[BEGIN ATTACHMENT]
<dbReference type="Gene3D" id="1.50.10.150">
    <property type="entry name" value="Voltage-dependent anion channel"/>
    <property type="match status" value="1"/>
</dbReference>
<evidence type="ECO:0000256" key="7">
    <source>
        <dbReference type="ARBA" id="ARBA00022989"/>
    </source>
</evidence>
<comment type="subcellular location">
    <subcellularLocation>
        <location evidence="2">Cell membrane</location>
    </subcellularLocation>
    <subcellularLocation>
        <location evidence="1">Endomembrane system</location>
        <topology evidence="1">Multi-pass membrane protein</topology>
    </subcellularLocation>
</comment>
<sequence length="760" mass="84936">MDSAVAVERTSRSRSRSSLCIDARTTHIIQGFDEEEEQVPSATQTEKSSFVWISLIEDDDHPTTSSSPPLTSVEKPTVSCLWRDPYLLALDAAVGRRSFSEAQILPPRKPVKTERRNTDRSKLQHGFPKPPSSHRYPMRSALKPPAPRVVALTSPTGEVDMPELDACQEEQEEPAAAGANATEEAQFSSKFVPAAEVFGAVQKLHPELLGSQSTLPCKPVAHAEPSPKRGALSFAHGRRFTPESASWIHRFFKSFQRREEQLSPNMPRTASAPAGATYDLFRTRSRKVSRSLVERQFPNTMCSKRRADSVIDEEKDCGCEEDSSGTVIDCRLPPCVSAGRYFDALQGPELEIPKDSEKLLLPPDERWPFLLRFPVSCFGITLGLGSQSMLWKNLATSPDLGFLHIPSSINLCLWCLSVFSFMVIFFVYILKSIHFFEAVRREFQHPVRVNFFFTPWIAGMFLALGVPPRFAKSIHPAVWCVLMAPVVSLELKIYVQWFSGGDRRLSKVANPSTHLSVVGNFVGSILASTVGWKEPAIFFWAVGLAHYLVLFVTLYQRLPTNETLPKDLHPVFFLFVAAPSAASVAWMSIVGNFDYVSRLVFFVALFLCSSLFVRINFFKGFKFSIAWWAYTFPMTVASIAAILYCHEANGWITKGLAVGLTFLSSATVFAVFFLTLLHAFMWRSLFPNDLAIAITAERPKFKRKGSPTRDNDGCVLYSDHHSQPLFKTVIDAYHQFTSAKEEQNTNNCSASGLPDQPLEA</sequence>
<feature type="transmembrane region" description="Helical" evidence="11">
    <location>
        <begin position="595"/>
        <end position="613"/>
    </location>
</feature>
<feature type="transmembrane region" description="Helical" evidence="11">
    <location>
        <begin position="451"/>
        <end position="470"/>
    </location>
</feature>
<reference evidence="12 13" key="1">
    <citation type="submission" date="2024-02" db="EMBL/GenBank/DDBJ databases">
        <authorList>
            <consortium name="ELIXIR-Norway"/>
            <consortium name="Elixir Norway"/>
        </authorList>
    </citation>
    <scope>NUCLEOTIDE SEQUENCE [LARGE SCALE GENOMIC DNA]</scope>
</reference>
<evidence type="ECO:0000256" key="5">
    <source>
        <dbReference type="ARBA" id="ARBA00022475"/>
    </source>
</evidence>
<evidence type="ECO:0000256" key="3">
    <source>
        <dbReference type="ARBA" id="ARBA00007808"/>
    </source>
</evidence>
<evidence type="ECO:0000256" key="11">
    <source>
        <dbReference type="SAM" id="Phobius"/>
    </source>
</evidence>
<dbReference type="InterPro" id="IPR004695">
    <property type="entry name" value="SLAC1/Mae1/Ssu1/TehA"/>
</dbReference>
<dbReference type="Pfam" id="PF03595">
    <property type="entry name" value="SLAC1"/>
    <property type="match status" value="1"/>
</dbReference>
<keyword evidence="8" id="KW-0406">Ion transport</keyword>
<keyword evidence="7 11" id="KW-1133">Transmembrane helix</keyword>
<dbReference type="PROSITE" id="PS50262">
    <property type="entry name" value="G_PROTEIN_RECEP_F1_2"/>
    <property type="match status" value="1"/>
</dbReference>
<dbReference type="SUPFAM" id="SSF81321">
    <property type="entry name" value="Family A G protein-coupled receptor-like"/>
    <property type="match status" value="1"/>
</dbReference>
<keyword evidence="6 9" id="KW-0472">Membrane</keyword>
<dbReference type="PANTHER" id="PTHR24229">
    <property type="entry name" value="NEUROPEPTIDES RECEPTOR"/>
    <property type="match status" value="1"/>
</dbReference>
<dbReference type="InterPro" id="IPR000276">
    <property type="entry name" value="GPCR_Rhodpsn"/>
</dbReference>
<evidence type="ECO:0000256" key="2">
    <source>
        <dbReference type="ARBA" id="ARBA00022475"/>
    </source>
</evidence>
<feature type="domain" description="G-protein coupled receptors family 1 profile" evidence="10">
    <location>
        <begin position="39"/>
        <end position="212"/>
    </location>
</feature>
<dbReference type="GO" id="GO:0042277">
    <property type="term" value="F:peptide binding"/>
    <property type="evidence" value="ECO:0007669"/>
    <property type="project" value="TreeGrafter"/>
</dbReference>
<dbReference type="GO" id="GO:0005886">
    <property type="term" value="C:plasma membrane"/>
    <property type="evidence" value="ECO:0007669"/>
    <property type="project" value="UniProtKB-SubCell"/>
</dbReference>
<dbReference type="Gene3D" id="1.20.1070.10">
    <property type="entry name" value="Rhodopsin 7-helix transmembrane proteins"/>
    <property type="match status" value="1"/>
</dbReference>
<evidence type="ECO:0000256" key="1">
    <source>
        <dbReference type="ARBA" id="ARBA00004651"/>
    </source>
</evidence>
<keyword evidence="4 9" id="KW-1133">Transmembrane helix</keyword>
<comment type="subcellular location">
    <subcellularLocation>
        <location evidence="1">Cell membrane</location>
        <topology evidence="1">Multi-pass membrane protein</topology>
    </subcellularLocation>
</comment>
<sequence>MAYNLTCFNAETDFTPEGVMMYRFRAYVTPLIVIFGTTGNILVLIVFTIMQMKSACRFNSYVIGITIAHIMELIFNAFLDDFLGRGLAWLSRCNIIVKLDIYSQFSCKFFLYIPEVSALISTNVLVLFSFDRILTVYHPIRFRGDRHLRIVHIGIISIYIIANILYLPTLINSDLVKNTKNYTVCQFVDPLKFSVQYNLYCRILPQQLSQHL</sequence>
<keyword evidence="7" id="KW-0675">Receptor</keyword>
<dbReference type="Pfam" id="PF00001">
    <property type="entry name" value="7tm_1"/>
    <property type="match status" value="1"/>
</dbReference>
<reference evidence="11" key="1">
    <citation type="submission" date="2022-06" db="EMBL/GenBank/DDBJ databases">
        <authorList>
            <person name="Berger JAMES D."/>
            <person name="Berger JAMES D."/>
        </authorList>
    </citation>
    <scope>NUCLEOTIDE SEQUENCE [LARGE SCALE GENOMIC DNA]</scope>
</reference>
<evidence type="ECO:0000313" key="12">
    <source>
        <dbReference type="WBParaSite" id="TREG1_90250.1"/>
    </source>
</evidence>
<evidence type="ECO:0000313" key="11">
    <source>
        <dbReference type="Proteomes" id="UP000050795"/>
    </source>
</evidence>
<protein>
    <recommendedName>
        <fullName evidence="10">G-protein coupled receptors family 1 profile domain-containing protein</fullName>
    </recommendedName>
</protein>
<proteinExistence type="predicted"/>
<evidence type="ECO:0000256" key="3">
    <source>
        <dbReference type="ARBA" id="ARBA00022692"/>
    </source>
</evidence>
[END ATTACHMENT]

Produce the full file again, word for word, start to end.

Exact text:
<dbReference type="Gene3D" id="1.50.10.150">
    <property type="entry name" value="Voltage-dependent anion channel"/>
    <property type="match status" value="1"/>
</dbReference>
<evidence type="ECO:0000256" key="7">
    <source>
        <dbReference type="ARBA" id="ARBA00022989"/>
    </source>
</evidence>
<comment type="subcellular location">
    <subcellularLocation>
        <location evidence="2">Cell membrane</location>
    </subcellularLocation>
    <subcellularLocation>
        <location evidence="1">Endomembrane system</location>
        <topology evidence="1">Multi-pass membrane protein</topology>
    </subcellularLocation>
</comment>
<sequence length="760" mass="84936">MDSAVAVERTSRSRSRSSLCIDARTTHIIQGFDEEEEQVPSATQTEKSSFVWISLIEDDDHPTTSSSPPLTSVEKPTVSCLWRDPYLLALDAAVGRRSFSEAQILPPRKPVKTERRNTDRSKLQHGFPKPPSSHRYPMRSALKPPAPRVVALTSPTGEVDMPELDACQEEQEEPAAAGANATEEAQFSSKFVPAAEVFGAVQKLHPELLGSQSTLPCKPVAHAEPSPKRGALSFAHGRRFTPESASWIHRFFKSFQRREEQLSPNMPRTASAPAGATYDLFRTRSRKVSRSLVERQFPNTMCSKRRADSVIDEEKDCGCEEDSSGTVIDCRLPPCVSAGRYFDALQGPELEIPKDSEKLLLPPDERWPFLLRFPVSCFGITLGLGSQSMLWKNLATSPDLGFLHIPSSINLCLWCLSVFSFMVIFFVYILKSIHFFEAVRREFQHPVRVNFFFTPWIAGMFLALGVPPRFAKSIHPAVWCVLMAPVVSLELKIYVQWFSGGDRRLSKVANPSTHLSVVGNFVGSILASTVGWKEPAIFFWAVGLAHYLVLFVTLYQRLPTNETLPKDLHPVFFLFVAAPSAASVAWMSIVGNFDYVSRLVFFVALFLCSSLFVRINFFKGFKFSIAWWAYTFPMTVASIAAILYCHEANGWITKGLAVGLTFLSSATVFAVFFLTLLHAFMWRSLFPNDLAIAITAERPKFKRKGSPTRDNDGCVLYSDHHSQPLFKTVIDAYHQFTSAKEEQNTNNCSASGLPDQPLEA</sequence>
<feature type="transmembrane region" description="Helical" evidence="11">
    <location>
        <begin position="595"/>
        <end position="613"/>
    </location>
</feature>
<feature type="transmembrane region" description="Helical" evidence="11">
    <location>
        <begin position="451"/>
        <end position="470"/>
    </location>
</feature>
<reference evidence="12 13" key="1">
    <citation type="submission" date="2024-02" db="EMBL/GenBank/DDBJ databases">
        <authorList>
            <consortium name="ELIXIR-Norway"/>
            <consortium name="Elixir Norway"/>
        </authorList>
    </citation>
    <scope>NUCLEOTIDE SEQUENCE [LARGE SCALE GENOMIC DNA]</scope>
</reference>
<evidence type="ECO:0000256" key="5">
    <source>
        <dbReference type="ARBA" id="ARBA00022475"/>
    </source>
</evidence>
<evidence type="ECO:0000256" key="3">
    <source>
        <dbReference type="ARBA" id="ARBA00007808"/>
    </source>
</evidence>
<evidence type="ECO:0000256" key="11">
    <source>
        <dbReference type="SAM" id="Phobius"/>
    </source>
</evidence>
<dbReference type="InterPro" id="IPR004695">
    <property type="entry name" value="SLAC1/Mae1/Ssu1/TehA"/>
</dbReference>
<dbReference type="Pfam" id="PF03595">
    <property type="entry name" value="SLAC1"/>
    <property type="match status" value="1"/>
</dbReference>
<keyword evidence="8" id="KW-0406">Ion transport</keyword>
<keyword evidence="7 11" id="KW-1133">Transmembrane helix</keyword>
<dbReference type="PROSITE" id="PS50262">
    <property type="entry name" value="G_PROTEIN_RECEP_F1_2"/>
    <property type="match status" value="1"/>
</dbReference>
<dbReference type="SUPFAM" id="SSF81321">
    <property type="entry name" value="Family A G protein-coupled receptor-like"/>
    <property type="match status" value="1"/>
</dbReference>
<keyword evidence="6 9" id="KW-0472">Membrane</keyword>
<dbReference type="PANTHER" id="PTHR24229">
    <property type="entry name" value="NEUROPEPTIDES RECEPTOR"/>
    <property type="match status" value="1"/>
</dbReference>
<dbReference type="InterPro" id="IPR000276">
    <property type="entry name" value="GPCR_Rhodpsn"/>
</dbReference>
<evidence type="ECO:0000256" key="2">
    <source>
        <dbReference type="ARBA" id="ARBA00022475"/>
    </source>
</evidence>
<feature type="domain" description="G-protein coupled receptors family 1 profile" evidence="10">
    <location>
        <begin position="39"/>
        <end position="212"/>
    </location>
</feature>
<dbReference type="GO" id="GO:0042277">
    <property type="term" value="F:peptide binding"/>
    <property type="evidence" value="ECO:0007669"/>
    <property type="project" value="TreeGrafter"/>
</dbReference>
<dbReference type="GO" id="GO:0005886">
    <property type="term" value="C:plasma membrane"/>
    <property type="evidence" value="ECO:0007669"/>
    <property type="project" value="UniProtKB-SubCell"/>
</dbReference>
<dbReference type="Gene3D" id="1.20.1070.10">
    <property type="entry name" value="Rhodopsin 7-helix transmembrane proteins"/>
    <property type="match status" value="1"/>
</dbReference>
<evidence type="ECO:0000256" key="1">
    <source>
        <dbReference type="ARBA" id="ARBA00004651"/>
    </source>
</evidence>
<keyword evidence="4 9" id="KW-1133">Transmembrane helix</keyword>
<comment type="subcellular location">
    <subcellularLocation>
        <location evidence="1">Cell membrane</location>
        <topology evidence="1">Multi-pass membrane protein</topology>
    </subcellularLocation>
</comment>
<sequence>MAYNLTCFNAETDFTPEGVMMYRFRAYVTPLIVIFGTTGNILVLIVFTIMQMKSACRFNSYVIGITIAHIMELIFNAFLDDFLGRGLAWLSRCNIIVKLDIYSQFSCKFFLYIPEVSALISTNVLVLFSFDRILTVYHPIRFRGDRHLRIVHIGIISIYIIANILYLPTLINSDLVKNTKNYTVCQFVDPLKFSVQYNLYCRILPQQLSQHL</sequence>
<keyword evidence="7" id="KW-0675">Receptor</keyword>
<dbReference type="Pfam" id="PF00001">
    <property type="entry name" value="7tm_1"/>
    <property type="match status" value="1"/>
</dbReference>
<reference evidence="11" key="1">
    <citation type="submission" date="2022-06" db="EMBL/GenBank/DDBJ databases">
        <authorList>
            <person name="Berger JAMES D."/>
            <person name="Berger JAMES D."/>
        </authorList>
    </citation>
    <scope>NUCLEOTIDE SEQUENCE [LARGE SCALE GENOMIC DNA]</scope>
</reference>
<evidence type="ECO:0000313" key="12">
    <source>
        <dbReference type="WBParaSite" id="TREG1_90250.1"/>
    </source>
</evidence>
<evidence type="ECO:0000313" key="11">
    <source>
        <dbReference type="Proteomes" id="UP000050795"/>
    </source>
</evidence>
<protein>
    <recommendedName>
        <fullName evidence="10">G-protein coupled receptors family 1 profile domain-containing protein</fullName>
    </recommendedName>
</protein>
<proteinExistence type="predicted"/>
<evidence type="ECO:0000256" key="3">
    <source>
        <dbReference type="ARBA" id="ARBA00022692"/>
    </source>
</evidence>